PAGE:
Mesozoic methane emissions from dinosaurs could, according to new calculations, have produced more of the notorious greenhouse gas than all modern sources – both natural and man-made – put together. The research, published inCurrent Biology, suggests the emissions could have significantly heated the already wet and warm climate.
Sauropod dinosaurs, say the researchers, were similar to cows, in that methane-producing microbes aided their digestion by fermenting the vegetation they ate. “A simple mathematical model suggests that the microbes living in sauropod dinosaurs may have produced enough methane to have an important effect on the Mesozoic climate,” explained researcher Dave Wilkinson, of Liverpool John Moores University.
Wilkinson and co-researcher Graeme Ruxton, from the University of St Andrews, were studying sauropod ecology when a question dawned on them: If modern cows produce enough methane gas to be of interest to climate scientists, what about sauropod dinosaurs?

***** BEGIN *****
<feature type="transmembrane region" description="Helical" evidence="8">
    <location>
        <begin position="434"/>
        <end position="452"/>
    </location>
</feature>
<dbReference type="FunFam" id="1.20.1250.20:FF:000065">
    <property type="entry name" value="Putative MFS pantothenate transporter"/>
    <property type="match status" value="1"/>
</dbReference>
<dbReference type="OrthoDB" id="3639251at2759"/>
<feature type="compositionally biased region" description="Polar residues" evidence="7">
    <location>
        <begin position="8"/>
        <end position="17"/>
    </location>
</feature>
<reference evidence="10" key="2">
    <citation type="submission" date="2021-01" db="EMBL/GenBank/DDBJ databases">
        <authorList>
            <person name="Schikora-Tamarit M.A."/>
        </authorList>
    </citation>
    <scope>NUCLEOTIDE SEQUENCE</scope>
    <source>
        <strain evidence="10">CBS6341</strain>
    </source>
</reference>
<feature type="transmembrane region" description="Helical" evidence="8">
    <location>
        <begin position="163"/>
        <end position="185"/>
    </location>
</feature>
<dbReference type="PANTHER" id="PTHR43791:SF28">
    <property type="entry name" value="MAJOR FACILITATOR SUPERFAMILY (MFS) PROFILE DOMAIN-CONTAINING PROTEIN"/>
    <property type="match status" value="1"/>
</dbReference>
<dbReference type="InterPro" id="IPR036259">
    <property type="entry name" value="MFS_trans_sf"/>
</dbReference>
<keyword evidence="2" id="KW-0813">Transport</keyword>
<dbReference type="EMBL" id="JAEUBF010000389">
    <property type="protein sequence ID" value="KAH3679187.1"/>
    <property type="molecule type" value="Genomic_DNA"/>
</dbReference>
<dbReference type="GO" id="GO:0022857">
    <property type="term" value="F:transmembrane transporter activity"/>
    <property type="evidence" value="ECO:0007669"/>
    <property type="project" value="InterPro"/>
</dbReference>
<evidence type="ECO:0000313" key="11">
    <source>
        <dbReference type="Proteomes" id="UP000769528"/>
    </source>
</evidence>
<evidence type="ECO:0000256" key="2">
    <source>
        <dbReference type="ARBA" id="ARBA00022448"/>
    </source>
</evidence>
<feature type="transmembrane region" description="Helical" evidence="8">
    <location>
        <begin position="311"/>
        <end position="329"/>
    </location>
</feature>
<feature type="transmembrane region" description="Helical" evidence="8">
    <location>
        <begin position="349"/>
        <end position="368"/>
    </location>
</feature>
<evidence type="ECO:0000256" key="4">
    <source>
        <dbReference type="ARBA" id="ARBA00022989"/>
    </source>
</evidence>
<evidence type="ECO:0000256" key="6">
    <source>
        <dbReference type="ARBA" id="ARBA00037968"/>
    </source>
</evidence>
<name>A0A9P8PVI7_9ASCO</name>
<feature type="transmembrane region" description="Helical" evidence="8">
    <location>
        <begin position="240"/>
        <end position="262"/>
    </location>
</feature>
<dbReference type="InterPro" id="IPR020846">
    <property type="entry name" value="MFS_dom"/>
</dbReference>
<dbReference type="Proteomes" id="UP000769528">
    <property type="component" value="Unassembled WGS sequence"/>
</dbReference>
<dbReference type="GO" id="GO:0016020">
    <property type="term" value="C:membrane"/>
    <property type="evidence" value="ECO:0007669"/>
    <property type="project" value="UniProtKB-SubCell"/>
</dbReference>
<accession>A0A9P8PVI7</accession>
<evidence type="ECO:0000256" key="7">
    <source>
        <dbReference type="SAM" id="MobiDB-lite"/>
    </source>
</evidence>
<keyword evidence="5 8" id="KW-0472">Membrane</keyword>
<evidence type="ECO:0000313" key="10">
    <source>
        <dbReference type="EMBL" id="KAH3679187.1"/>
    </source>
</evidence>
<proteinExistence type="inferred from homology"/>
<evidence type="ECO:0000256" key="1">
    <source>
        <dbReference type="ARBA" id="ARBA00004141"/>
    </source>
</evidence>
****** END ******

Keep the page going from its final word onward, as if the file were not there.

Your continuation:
Animal physiologists have studied methane production from a range of modern animals to derive equations that predict methane production based on the total mass of the animals in question. The researchers based their calculations on a medium-sized sauropod weighing around 20,000 kilograms, and population densities ranging from a few large adults to a few tens of individuals per square kilometer.
Before the industrial age, about 150 years ago, methane emissions were roughly 200 Tg per year. By comparison, modern ruminant animals, including cows, goats, and others, contribute methane emissions of 50 to 100 Tg per year. The researchers say the study’s conclusions; “serve as a useful reminder for the importance of microbes and methane for global climate.”
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